Italy has become the first NATO and G7 country to joins BRI – much to the chagrin of US
Italy has become the first G7 Nation to join China’s Belt and Road Initiative (BRI), also knows as New Silk Road Project. Despite a warning by United States, Italy on Saturday joined China’s signature foreign initiative , making it the first NATO country to do so.
The Prime Minister of Italy – Giuseppe Conte has signed a Memorandum of Understanding (MoU) with the President of China – Xi Jinping in Rome, to take part in Beijing’s New Silk Road Project involving transport and trade links, stretching from Asia to Europe.
A total of 29 MoUs were signed worth 5 to 7 billion euros (U.S. $ 5.6 to 8.0 billion). The accords were also signed by the Chairman of the National Development and Reform Commission – He Lifeng and Deputy Prime Minister and Minister of Economic Development, Italy – Luigi Di Maio.
The MoUs cover cooperation in the banking sector, a partnership between a Chinese construction company and Italian Ports and the export of fruit from the Mediterranean country to China. The agreements also include collaboration amongst media houses, as well as in the spheres of science and technology. Besides, Italy also promised to return hundreds of Chinese cultural objects, currently in Italy.
The value of the Chinese investments could rise to 20 billion euros but as of now it is limited to the strategic ports of Genoa and Trieste.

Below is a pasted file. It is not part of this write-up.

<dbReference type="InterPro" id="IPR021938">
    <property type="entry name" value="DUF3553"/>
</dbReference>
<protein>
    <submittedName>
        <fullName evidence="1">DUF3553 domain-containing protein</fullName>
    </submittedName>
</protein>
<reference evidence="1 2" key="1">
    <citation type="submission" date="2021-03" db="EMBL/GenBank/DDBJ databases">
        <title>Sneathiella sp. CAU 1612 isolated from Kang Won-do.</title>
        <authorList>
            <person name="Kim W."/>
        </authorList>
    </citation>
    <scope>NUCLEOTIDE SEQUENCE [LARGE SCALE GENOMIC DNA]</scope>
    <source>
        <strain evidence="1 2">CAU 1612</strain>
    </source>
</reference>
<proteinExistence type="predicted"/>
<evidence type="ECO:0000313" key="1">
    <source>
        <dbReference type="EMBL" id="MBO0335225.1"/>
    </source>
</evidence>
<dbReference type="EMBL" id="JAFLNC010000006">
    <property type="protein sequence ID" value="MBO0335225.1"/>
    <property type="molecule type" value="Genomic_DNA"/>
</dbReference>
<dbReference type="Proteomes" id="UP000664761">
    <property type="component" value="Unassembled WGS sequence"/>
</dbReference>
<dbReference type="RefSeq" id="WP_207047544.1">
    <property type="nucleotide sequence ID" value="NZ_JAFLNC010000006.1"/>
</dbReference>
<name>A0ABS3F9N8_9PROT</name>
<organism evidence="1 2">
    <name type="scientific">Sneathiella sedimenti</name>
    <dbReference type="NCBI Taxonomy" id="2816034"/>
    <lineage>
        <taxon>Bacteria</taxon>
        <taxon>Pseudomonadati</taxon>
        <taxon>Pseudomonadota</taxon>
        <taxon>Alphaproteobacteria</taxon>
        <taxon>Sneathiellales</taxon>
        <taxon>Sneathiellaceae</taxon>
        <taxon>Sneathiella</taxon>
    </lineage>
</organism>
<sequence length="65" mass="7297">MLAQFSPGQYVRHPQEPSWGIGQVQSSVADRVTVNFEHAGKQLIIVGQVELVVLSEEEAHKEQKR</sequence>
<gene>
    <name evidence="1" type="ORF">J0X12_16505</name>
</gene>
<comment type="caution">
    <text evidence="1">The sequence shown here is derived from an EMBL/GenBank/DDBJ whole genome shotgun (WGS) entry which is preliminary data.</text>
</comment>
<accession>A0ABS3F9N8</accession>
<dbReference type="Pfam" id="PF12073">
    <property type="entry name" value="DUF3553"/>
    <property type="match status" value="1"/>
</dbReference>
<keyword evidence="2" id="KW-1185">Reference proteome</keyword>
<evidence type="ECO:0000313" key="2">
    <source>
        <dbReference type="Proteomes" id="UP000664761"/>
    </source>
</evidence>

Italy based Ansaldo Group, has won a contract for making wind turbine, and the Danieli Group has bagged a 1.1 billion Euro deal to build an iron and steel plant in Azerbaijan. The accords also mark the opening up of Chinese market for Italian oranges and cultural tie-ups including town twinning.
Speaking on the occasion, Luigi di Maio said, “There is a lot of ‘Made in China’ coming into Italy and too little ‘Made in Italy’ that goes into China. Italy now hopes for a substantial and gradual increase of exports to “balance out the trade imbalances.”
What is BRI?
BRI was announced in 2013 to build a ‘belt’ of overland corridors and a ‘road’ of maritime shipping lanes spanning Asia, the Middle East, Africa and Europe. Over the period, the scope of BRI expanded to include digital infrastructure and cultural exchanges.
Its main objective is to strengthen China’s trade and investment links with the rest of the world and strengthen its position as a major global economic leader. The BRI projects are funded by Chinese State-owned enterprises that offer affordable loans and credit to participating countries. According to Morgan Stanley, China’s investments in BRI countries will reach U.S. $ 1.3 trillion by 2027.
However, the BRI scheme is also seen as debt-trap diplomacy by critics. They opine this is a masking of military endeavours as commercial enterprises.